To prepare the above formulation, sodium citrate dihydrate, citric acid monohydrate, disodium edetate, sodium chloride and polyquaternium-1, in the relative concentrations indicated above, were mixed with purified water and the components allowed to dissolve by stirring with a mixer. Purified water was added to bring the solution to almost 100%. The pH was recorded at 6.3 and adjusted to 7.0 with NaOH. Purified water was added to bring the solution to 100%. The solution was stirred and a pH reading of 7.0 was taken. The solution was then filtered into sterile bottles and capped.
Preferred liquid subtilisin and liquid trypsin compositions of the present invention for use in combination with a suitable disinfecting solution, e.g. EXAMPLE 1B., are described below:
______________________________________Ingredient amount______________________________________Subtilisin or trypsin 0.3% (w/v)Sodium borate 7.62% (w/v)Propylene glycol 50% (v/v)Water QSHydrochloric acid/sodium hydroxide QS*______________________________________ *corresponds to an amount to adjust the pH to 6.0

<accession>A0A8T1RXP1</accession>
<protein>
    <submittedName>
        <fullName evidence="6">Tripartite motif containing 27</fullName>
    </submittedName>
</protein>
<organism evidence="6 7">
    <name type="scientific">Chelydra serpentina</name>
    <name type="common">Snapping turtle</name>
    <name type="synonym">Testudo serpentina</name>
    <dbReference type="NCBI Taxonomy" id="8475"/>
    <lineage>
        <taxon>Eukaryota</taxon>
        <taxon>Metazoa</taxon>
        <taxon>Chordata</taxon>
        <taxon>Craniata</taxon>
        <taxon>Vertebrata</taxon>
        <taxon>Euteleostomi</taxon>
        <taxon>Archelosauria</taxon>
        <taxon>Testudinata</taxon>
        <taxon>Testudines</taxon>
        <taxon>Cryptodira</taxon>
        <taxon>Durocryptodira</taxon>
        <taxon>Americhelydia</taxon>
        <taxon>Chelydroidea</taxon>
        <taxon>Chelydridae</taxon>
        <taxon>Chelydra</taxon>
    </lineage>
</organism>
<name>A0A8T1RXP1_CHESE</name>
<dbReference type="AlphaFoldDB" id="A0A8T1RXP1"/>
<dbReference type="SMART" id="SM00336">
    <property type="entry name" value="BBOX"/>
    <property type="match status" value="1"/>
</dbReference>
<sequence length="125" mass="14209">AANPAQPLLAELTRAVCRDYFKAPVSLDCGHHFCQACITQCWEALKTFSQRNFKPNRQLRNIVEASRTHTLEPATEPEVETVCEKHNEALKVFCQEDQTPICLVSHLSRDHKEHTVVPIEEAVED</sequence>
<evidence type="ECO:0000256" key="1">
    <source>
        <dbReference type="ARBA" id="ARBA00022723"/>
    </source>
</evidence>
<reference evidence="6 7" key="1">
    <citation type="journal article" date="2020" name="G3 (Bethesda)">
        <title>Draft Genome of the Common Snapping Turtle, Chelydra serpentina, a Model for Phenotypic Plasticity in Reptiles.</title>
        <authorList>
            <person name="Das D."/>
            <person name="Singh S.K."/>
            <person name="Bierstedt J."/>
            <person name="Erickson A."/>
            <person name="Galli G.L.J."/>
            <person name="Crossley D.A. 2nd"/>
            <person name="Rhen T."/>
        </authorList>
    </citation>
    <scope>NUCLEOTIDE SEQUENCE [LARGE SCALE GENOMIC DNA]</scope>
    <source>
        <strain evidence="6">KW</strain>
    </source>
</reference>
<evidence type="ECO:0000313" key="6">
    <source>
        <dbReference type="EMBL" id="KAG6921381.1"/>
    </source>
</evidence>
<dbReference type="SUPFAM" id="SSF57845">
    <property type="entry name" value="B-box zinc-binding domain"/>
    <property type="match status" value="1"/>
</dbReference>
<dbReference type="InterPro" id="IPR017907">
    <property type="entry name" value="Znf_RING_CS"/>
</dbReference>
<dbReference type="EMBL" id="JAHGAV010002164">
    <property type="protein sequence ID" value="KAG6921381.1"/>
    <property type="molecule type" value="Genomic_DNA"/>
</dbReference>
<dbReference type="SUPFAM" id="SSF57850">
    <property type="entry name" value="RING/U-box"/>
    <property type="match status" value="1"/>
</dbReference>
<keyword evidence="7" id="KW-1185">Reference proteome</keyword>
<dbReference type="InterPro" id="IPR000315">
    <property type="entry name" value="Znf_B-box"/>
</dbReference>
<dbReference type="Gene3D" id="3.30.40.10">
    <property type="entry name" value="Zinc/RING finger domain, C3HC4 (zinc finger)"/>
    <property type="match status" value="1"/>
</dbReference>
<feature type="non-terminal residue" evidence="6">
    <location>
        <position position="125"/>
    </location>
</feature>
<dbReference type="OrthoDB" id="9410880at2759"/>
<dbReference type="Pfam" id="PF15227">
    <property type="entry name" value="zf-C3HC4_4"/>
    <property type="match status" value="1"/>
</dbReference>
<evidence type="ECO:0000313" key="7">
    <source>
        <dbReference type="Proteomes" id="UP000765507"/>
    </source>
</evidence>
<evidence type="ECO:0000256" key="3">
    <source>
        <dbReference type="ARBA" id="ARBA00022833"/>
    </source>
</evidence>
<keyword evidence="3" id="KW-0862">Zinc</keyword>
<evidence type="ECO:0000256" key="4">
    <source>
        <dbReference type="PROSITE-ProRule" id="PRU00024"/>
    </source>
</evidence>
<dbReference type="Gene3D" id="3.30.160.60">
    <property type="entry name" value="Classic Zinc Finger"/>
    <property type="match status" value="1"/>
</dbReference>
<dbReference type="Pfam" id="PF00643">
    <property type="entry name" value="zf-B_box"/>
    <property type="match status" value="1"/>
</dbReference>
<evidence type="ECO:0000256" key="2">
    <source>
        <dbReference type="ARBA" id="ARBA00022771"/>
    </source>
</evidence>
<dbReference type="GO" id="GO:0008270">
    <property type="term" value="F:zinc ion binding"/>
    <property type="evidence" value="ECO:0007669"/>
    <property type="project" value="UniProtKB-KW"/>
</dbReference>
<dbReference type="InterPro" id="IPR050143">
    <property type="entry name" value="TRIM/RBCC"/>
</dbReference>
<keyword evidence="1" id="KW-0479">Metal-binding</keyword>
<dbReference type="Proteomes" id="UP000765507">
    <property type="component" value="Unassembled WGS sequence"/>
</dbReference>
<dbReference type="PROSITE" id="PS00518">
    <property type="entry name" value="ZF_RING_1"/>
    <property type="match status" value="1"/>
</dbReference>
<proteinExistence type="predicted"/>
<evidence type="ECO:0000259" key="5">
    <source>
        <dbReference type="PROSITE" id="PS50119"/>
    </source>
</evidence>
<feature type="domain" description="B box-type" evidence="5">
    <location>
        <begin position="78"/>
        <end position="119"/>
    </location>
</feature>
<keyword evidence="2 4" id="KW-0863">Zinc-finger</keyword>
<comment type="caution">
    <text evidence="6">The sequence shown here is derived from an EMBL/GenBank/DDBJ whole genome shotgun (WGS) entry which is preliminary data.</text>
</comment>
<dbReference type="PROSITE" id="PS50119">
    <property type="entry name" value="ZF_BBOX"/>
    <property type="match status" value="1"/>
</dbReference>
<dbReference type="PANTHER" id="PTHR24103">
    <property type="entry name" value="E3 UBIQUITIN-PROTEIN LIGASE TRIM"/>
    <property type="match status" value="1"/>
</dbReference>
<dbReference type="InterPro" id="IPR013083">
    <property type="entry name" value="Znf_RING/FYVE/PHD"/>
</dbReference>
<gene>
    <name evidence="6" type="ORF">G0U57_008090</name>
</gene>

The above liquid subtilisin and trypsin compositions are made in the same manner as the liquid pancreatin composition, described in EXAMPLE 1.
A comparative study of the effects of varying amounts of borate and propylene glycol in liquid enzyme compositions was performed. Aliquots of the compositions were stored in a controlled temperature room (26.7°±2° C.). At 6 and 12 weeks, aliquots were assayed for enzyme activity by the the casein-digestion method described above. Activity levels were compared with initial levels and expressed as percent remaining activity. Data demonstrating the criticality of the amounts of sodium borate and propylene glycol used in liquid enzyme compositions of the present invention versus alternative percentage amounts, as a function of enzyme stability, is given in Table I below: